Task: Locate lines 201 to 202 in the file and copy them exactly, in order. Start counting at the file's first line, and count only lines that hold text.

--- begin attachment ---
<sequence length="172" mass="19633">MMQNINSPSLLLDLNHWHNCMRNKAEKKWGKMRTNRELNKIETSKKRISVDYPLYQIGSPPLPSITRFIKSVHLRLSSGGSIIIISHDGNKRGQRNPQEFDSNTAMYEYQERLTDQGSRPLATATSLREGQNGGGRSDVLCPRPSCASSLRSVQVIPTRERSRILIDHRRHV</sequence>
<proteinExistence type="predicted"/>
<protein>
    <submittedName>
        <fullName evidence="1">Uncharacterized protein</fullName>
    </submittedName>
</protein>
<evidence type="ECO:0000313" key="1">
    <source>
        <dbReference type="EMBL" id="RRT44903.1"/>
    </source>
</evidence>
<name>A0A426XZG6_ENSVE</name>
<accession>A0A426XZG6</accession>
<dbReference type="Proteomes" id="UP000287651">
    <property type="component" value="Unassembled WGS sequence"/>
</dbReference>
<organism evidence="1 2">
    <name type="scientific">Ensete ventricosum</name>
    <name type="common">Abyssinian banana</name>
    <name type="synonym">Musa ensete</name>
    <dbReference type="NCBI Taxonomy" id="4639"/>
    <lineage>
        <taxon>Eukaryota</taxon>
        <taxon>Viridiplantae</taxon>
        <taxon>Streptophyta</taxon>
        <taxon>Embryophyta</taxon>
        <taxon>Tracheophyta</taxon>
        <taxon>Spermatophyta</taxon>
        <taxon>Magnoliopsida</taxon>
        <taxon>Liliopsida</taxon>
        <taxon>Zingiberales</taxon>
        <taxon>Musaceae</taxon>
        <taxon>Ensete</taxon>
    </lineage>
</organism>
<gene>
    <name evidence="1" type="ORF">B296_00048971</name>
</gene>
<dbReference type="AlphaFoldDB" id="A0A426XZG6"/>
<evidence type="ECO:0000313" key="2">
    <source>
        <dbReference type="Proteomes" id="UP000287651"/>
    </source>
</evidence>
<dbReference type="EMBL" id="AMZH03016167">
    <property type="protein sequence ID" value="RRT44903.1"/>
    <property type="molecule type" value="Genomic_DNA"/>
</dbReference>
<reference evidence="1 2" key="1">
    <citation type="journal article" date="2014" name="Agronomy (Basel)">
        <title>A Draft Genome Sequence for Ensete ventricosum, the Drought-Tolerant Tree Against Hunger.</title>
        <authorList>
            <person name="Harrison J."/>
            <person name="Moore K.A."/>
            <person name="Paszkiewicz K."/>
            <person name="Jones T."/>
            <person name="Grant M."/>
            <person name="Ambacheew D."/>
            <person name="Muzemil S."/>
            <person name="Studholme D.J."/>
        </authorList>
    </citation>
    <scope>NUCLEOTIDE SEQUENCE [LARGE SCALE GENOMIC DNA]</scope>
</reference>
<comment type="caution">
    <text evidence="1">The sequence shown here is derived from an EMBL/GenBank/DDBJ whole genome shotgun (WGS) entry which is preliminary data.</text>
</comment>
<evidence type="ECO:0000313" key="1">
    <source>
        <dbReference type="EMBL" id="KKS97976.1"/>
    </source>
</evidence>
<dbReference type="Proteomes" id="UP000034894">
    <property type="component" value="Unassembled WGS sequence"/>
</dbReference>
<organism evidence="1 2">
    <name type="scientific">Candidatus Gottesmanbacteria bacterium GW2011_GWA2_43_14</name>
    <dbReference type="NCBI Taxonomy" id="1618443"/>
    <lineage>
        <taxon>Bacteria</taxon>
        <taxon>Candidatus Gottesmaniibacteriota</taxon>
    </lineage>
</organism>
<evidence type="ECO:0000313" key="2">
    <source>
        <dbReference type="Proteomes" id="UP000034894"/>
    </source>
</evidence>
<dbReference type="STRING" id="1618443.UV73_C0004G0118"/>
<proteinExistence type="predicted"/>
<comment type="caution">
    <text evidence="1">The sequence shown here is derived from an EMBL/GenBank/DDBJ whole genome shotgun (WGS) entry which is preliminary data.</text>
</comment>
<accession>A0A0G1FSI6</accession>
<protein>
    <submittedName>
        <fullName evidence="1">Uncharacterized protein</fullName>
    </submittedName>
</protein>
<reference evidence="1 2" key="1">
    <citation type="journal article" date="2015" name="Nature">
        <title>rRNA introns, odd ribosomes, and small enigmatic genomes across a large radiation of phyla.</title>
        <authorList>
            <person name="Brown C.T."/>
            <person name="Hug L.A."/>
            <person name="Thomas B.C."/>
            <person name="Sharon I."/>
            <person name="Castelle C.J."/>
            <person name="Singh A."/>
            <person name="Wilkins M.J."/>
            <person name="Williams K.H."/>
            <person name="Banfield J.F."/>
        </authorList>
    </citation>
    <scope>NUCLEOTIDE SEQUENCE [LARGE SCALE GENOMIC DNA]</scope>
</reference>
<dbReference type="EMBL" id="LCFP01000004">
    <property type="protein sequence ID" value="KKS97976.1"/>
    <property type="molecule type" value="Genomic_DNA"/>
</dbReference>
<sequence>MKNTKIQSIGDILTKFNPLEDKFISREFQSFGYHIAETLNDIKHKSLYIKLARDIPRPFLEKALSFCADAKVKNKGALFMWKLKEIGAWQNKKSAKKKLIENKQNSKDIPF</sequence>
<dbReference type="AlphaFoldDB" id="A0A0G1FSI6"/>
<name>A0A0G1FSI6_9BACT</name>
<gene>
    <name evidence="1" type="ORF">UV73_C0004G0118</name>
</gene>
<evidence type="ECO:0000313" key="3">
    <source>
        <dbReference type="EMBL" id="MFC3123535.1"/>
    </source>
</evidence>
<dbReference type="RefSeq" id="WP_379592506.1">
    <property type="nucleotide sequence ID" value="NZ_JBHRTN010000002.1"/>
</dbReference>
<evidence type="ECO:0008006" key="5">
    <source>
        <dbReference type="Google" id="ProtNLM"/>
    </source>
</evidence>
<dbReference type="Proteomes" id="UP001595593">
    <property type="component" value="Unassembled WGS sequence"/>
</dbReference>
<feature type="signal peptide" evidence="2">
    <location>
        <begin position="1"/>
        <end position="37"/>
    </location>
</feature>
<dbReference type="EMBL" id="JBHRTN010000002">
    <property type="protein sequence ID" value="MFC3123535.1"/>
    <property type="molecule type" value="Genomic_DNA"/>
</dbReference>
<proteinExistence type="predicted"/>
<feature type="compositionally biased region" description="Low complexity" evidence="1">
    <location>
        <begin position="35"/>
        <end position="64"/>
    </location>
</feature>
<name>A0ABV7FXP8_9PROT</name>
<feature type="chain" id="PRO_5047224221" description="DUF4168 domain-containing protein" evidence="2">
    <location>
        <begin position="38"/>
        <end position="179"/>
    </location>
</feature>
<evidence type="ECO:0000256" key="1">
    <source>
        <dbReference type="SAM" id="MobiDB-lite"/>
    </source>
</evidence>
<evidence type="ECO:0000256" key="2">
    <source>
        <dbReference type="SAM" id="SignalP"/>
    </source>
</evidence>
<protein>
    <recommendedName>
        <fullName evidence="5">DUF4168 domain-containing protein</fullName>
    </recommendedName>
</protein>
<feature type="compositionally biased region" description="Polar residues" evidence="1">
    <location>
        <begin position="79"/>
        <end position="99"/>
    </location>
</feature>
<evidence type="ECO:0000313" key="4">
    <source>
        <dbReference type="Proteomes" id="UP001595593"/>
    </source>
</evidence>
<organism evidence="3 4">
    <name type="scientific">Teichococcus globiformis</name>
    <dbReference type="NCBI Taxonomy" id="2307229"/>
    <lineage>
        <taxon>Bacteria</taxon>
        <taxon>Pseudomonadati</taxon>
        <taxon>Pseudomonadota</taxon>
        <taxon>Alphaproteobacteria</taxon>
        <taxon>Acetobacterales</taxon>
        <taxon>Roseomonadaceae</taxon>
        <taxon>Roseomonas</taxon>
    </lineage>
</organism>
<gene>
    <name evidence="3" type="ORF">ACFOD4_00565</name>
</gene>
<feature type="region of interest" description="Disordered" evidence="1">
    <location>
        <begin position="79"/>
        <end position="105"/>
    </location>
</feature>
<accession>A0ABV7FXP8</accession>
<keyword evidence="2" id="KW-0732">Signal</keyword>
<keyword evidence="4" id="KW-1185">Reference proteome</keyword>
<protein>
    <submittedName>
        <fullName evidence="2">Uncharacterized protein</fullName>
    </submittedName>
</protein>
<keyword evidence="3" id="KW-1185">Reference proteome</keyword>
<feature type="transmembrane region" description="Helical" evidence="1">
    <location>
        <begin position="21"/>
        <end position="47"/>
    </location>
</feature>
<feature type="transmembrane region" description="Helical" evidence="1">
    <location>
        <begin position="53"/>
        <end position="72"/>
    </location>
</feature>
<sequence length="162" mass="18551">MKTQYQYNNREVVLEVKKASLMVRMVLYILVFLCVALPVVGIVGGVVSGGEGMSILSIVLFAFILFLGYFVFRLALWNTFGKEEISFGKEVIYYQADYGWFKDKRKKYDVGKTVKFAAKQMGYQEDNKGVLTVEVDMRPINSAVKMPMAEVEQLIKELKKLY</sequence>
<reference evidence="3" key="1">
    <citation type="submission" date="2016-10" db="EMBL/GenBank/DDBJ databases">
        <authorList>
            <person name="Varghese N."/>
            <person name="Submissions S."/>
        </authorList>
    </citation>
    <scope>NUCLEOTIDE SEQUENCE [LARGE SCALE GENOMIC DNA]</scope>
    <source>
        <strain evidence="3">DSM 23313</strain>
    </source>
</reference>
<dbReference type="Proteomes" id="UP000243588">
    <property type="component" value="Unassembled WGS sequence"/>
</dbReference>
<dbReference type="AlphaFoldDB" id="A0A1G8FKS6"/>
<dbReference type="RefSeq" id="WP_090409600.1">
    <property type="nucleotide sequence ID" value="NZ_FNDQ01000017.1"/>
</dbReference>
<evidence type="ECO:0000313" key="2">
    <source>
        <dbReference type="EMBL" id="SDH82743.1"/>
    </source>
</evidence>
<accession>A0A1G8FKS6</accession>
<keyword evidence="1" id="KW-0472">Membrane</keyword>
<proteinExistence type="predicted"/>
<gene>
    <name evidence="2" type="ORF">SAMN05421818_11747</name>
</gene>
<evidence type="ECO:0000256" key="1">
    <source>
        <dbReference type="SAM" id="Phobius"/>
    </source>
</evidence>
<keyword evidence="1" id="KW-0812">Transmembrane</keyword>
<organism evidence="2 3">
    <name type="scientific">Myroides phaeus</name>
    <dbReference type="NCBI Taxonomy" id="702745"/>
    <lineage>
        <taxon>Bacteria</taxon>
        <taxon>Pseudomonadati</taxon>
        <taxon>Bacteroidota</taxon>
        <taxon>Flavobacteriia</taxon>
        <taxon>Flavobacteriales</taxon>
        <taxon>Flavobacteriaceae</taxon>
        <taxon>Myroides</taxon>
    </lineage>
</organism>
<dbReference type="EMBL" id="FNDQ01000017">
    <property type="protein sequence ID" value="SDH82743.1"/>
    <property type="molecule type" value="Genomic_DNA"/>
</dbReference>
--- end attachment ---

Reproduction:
        <taxon>Alphaproteobacteria</taxon>
        <taxon>Acetobacterales</taxon>